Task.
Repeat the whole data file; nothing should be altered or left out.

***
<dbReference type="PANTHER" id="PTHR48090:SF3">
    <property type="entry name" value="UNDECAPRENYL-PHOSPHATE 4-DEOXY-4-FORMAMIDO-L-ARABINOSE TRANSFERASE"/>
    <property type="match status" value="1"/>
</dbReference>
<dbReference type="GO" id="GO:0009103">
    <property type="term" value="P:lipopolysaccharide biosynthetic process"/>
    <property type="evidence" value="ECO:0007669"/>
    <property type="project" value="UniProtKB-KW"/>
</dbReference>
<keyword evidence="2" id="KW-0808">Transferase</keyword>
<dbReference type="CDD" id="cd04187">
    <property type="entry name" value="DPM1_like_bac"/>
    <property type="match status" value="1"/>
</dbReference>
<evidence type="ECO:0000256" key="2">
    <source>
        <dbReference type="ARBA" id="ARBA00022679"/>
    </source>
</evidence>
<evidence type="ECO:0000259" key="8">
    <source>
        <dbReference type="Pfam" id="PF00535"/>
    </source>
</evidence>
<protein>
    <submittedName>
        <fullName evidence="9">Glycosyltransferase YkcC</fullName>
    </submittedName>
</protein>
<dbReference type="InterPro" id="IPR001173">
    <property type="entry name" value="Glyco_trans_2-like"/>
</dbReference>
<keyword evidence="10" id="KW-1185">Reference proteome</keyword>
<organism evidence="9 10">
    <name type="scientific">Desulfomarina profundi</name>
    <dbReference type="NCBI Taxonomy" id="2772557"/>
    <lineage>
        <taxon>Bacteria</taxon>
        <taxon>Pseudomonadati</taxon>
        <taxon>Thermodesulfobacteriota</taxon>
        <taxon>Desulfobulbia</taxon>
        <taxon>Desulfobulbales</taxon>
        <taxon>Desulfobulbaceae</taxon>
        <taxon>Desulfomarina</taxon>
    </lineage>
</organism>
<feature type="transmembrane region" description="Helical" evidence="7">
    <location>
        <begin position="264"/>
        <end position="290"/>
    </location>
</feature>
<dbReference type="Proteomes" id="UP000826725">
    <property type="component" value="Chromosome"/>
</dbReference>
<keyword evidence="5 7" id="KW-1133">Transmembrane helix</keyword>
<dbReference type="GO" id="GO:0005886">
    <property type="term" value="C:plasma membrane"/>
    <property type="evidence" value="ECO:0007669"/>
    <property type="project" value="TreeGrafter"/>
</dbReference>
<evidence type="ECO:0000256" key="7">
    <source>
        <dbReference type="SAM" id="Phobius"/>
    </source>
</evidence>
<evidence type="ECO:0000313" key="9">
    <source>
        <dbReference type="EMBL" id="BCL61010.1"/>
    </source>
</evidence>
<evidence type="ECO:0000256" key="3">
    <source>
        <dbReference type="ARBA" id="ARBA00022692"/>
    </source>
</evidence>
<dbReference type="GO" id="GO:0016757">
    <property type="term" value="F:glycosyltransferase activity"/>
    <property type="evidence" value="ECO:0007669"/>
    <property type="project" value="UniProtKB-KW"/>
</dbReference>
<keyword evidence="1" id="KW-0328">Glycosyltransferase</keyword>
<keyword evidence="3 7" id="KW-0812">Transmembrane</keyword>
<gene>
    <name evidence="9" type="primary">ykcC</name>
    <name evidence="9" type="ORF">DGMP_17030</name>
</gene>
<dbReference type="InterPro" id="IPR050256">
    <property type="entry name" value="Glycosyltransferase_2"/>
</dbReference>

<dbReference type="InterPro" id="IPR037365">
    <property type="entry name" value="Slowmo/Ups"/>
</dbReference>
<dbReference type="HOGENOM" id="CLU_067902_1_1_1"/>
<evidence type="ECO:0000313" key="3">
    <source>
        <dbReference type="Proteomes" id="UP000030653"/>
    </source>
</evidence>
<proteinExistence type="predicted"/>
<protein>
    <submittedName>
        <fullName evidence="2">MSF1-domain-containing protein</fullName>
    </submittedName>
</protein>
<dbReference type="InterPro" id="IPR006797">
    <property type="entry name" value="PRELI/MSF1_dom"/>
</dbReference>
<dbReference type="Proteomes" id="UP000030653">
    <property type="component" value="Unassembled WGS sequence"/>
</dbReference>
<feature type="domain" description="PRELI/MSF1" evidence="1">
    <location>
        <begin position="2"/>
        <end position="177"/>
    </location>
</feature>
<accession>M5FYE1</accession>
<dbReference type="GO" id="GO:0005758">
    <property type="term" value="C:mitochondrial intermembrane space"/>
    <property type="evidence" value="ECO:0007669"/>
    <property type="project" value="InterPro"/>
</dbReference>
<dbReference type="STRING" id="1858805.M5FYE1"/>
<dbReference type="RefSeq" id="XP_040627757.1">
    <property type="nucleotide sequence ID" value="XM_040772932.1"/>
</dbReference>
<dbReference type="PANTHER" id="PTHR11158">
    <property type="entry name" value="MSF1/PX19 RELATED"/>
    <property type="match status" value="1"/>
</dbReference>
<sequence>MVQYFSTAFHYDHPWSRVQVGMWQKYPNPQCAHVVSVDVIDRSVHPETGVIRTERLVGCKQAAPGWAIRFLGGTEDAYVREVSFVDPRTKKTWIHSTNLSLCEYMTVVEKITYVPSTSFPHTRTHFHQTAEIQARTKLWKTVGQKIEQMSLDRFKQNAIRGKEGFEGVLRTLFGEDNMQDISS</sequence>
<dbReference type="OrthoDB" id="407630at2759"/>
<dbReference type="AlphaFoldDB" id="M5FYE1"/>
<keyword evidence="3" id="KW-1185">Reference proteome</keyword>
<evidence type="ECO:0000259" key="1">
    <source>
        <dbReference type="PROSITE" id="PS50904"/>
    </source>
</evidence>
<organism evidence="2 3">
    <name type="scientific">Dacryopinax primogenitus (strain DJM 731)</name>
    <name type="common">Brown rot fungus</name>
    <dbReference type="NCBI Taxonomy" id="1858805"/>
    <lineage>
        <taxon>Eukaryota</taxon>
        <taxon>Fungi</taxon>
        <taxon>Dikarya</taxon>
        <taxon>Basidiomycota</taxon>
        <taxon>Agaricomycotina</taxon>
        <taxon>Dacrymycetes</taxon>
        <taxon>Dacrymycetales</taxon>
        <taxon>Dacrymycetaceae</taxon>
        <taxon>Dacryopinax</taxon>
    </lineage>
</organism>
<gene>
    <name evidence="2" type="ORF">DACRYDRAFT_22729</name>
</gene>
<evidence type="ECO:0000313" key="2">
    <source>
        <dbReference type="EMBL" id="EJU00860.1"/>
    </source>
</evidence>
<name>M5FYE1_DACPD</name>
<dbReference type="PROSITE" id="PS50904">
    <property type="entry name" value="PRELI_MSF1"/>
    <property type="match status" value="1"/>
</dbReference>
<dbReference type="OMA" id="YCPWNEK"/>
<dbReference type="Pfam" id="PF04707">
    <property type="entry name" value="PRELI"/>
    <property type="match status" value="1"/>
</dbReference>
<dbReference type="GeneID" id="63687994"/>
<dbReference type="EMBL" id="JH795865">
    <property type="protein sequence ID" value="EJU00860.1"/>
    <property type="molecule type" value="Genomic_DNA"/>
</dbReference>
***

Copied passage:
<dbReference type="PANTHER" id="PTHR48090:SF3">
    <property type="entry name" value="UNDECAPRENYL-PHOSPHATE 4-DEOXY-4-FORMAMIDO-L-ARABINOSE TRANSFERASE"/>
    <property type="match status" value="1"/>
</dbReference>
<dbReference type="GO" id="GO:0009103">
    <property type="term" value="P:lipopolysaccharide biosynthetic process"/>
    <property type="evidence" value="ECO:0007669"/>
    <property type="project" value="UniProtKB-KW"/>
</dbReference>
<keyword evidence="2" id="KW-0808">Transferase</keyword>
<dbReference type="CDD" id="cd04187">
    <property type="entry name" value="DPM1_like_bac"/>
    <property type="match status" value="1"/>
</dbReference>
<evidence type="ECO:0000256" key="2">
    <source>
        <dbReference type="ARBA" id="ARBA00022679"/>
    </source>
</evidence>
<evidence type="ECO:0000259" key="8">
    <source>
        <dbReference type="Pfam" id="PF00535"/>
    </source>
</evidence>
<protein>
    <submittedName>
        <fullName evidence="9">Glycosyltransferase YkcC</fullName>
    </submittedName>
</protein>
<dbReference type="InterPro" id="IPR001173">
    <property type="entry name" value="Glyco_trans_2-like"/>
</dbReference>
<keyword evidence="10" id="KW-1185">Reference proteome</keyword>
<organism evidence="9 10">
    <name type="scientific">Desulfomarina profundi</name>
    <dbReference type="NCBI Taxonomy" id="2772557"/>
    <lineage>
        <taxon>Bacteria</taxon>
        <taxon>Pseudomonadati</taxon>
        <taxon>Thermodesulfobacteriota</taxon>
        <taxon>Desulfobulbia</taxon>
        <taxon>Desulfobulbales</taxon>
        <taxon>Desulfobulbaceae</taxon>
        <taxon>Desulfomarina</taxon>
    </lineage>
</organism>
<feature type="transmembrane region" description="Helical" evidence="7">
    <location>
        <begin position="264"/>
        <end position="290"/>
    </location>
</feature>
<dbReference type="Proteomes" id="UP000826725">
    <property type="component" value="Chromosome"/>
</dbReference>
<keyword evidence="5 7" id="KW-1133">Transmembrane helix</keyword>
<dbReference type="GO" id="GO:0005886">
    <property type="term" value="C:plasma membrane"/>
    <property type="evidence" value="ECO:0007669"/>
    <property type="project" value="TreeGrafter"/>
</dbReference>
<evidence type="ECO:0000256" key="7">
    <source>
        <dbReference type="SAM" id="Phobius"/>
    </source>
</evidence>
<evidence type="ECO:0000313" key="9">
    <source>
        <dbReference type="EMBL" id="BCL61010.1"/>
    </source>
</evidence>
<evidence type="ECO:0000256" key="3">
    <source>
        <dbReference type="ARBA" id="ARBA00022692"/>
    </source>
</evidence>
<dbReference type="GO" id="GO:0016757">
    <property type="term" value="F:glycosyltransferase activity"/>
    <property type="evidence" value="ECO:0007669"/>
    <property type="project" value="UniProtKB-KW"/>
</dbReference>
<keyword evidence="1" id="KW-0328">Glycosyltransferase</keyword>
<keyword evidence="3 7" id="KW-0812">Transmembrane</keyword>
<gene>
    <name evidence="9" type="primary">ykcC</name>
    <name evidence="9" type="ORF">DGMP_17030</name>
</gene>
<dbReference type="InterPro" id="IPR050256">
    <property type="entry name" value="Glycosyltransferase_2"/>
</dbReference>

<dbReference type="InterPro" id="IPR037365">
    <property type="entry name" value="Slowmo/Ups"/>
</dbReference>
<dbReference type="HOGENOM" id="CLU_067902_1_1_1"/>
<evidence type="ECO:0000313" key="3">
    <source>
        <dbReference type="Proteomes" id="UP000030653"/>
    </source>
</evidence>
<proteinExistence type="predicted"/>
<protein>
    <submittedName>
        <fullName evidence="2">MSF1-domain-containing protein</fullName>
    </submittedName>
</protein>
<dbReference type="InterPro" id="IPR006797">
    <property type="entry name" value="PRELI/MSF1_dom"/>
</dbReference>
<dbReference type="Proteomes" id="UP000030653">
    <property type="component" value="Unassembled WGS sequence"/>
</dbReference>
<feature type="domain" description="PRELI/MSF1" evidence="1">
    <location>
        <begin position="2"/>
        <end position="177"/>
    </location>
</feature>
<accession>M5FYE1</accession>
<dbReference type="GO" id="GO:0005758">
    <property type="term" value="C:mitochondrial intermembrane space"/>
    <property type="evidence" value="ECO:0007669"/>
    <property type="project" value="InterPro"/>
</dbReference>
<dbReference type="STRING" id="1858805.M5FYE1"/>
<dbReference type="RefSeq" id="XP_040627757.1">
    <property type="nucleotide sequence ID" value="XM_040772932.1"/>
</dbReference>
<dbReference type="PANTHER" id="PTHR11158">
    <property type="entry name" value="MSF1/PX19 RELATED"/>
    <property type="match status" value="1"/>
</dbReference>
<sequence>MVQYFSTAFHYDHPWSRVQVGMWQKYPNPQCAHVVSVDVIDRSVHPETGVIRTERLVGCKQAAPGWAIRFLGGTEDAYVREVSFVDPRTKKTWIHSTNLSLCEYMTVVEKITYVPSTSFPHTRTHFHQTAEIQARTKLWKTVGQKIEQMSLDRFKQNAIRGKEGFEGVLRTLFGEDNMQDISS</sequence>
<dbReference type="OrthoDB" id="407630at2759"/>
<dbReference type="AlphaFoldDB" id="M5FYE1"/>
<keyword evidence="3" id="KW-1185">Reference proteome</keyword>
<evidence type="ECO:0000259" key="1">
    <source>
        <dbReference type="PROSITE" id="PS50904"/>
    </source>
</evidence>
<organism evidence="2 3">
    <name type="scientific">Dacryopinax primogenitus (strain DJM 731)</name>
    <name type="common">Brown rot fungus</name>
    <dbReference type="NCBI Taxonomy" id="1858805"/>
    <lineage>
        <taxon>Eukaryota</taxon>
        <taxon>Fungi</taxon>
        <taxon>Dikarya</taxon>
        <taxon>Basidiomycota</taxon>
        <taxon>Agaricomycotina</taxon>
        <taxon>Dacrymycetes</taxon>
        <taxon>Dacrymycetales</taxon>
        <taxon>Dacrymycetaceae</taxon>
        <taxon>Dacryopinax</taxon>
    </lineage>
</organism>
<gene>
    <name evidence="2" type="ORF">DACRYDRAFT_22729</name>
</gene>
<evidence type="ECO:0000313" key="2">
    <source>
        <dbReference type="EMBL" id="EJU00860.1"/>
    </source>
</evidence>
<name>M5FYE1_DACPD</name>
<dbReference type="PROSITE" id="PS50904">
    <property type="entry name" value="PRELI_MSF1"/>
    <property type="match status" value="1"/>
</dbReference>
<dbReference type="OMA" id="YCPWNEK"/>
<dbReference type="Pfam" id="PF04707">
    <property type="entry name" value="PRELI"/>
    <property type="match status" value="1"/>
</dbReference>
<dbReference type="GeneID" id="63687994"/>
<dbReference type="EMBL" id="JH795865">
    <property type="protein sequence ID" value="EJU00860.1"/>
    <property type="molecule type" value="Genomic_DNA"/>
</dbReference>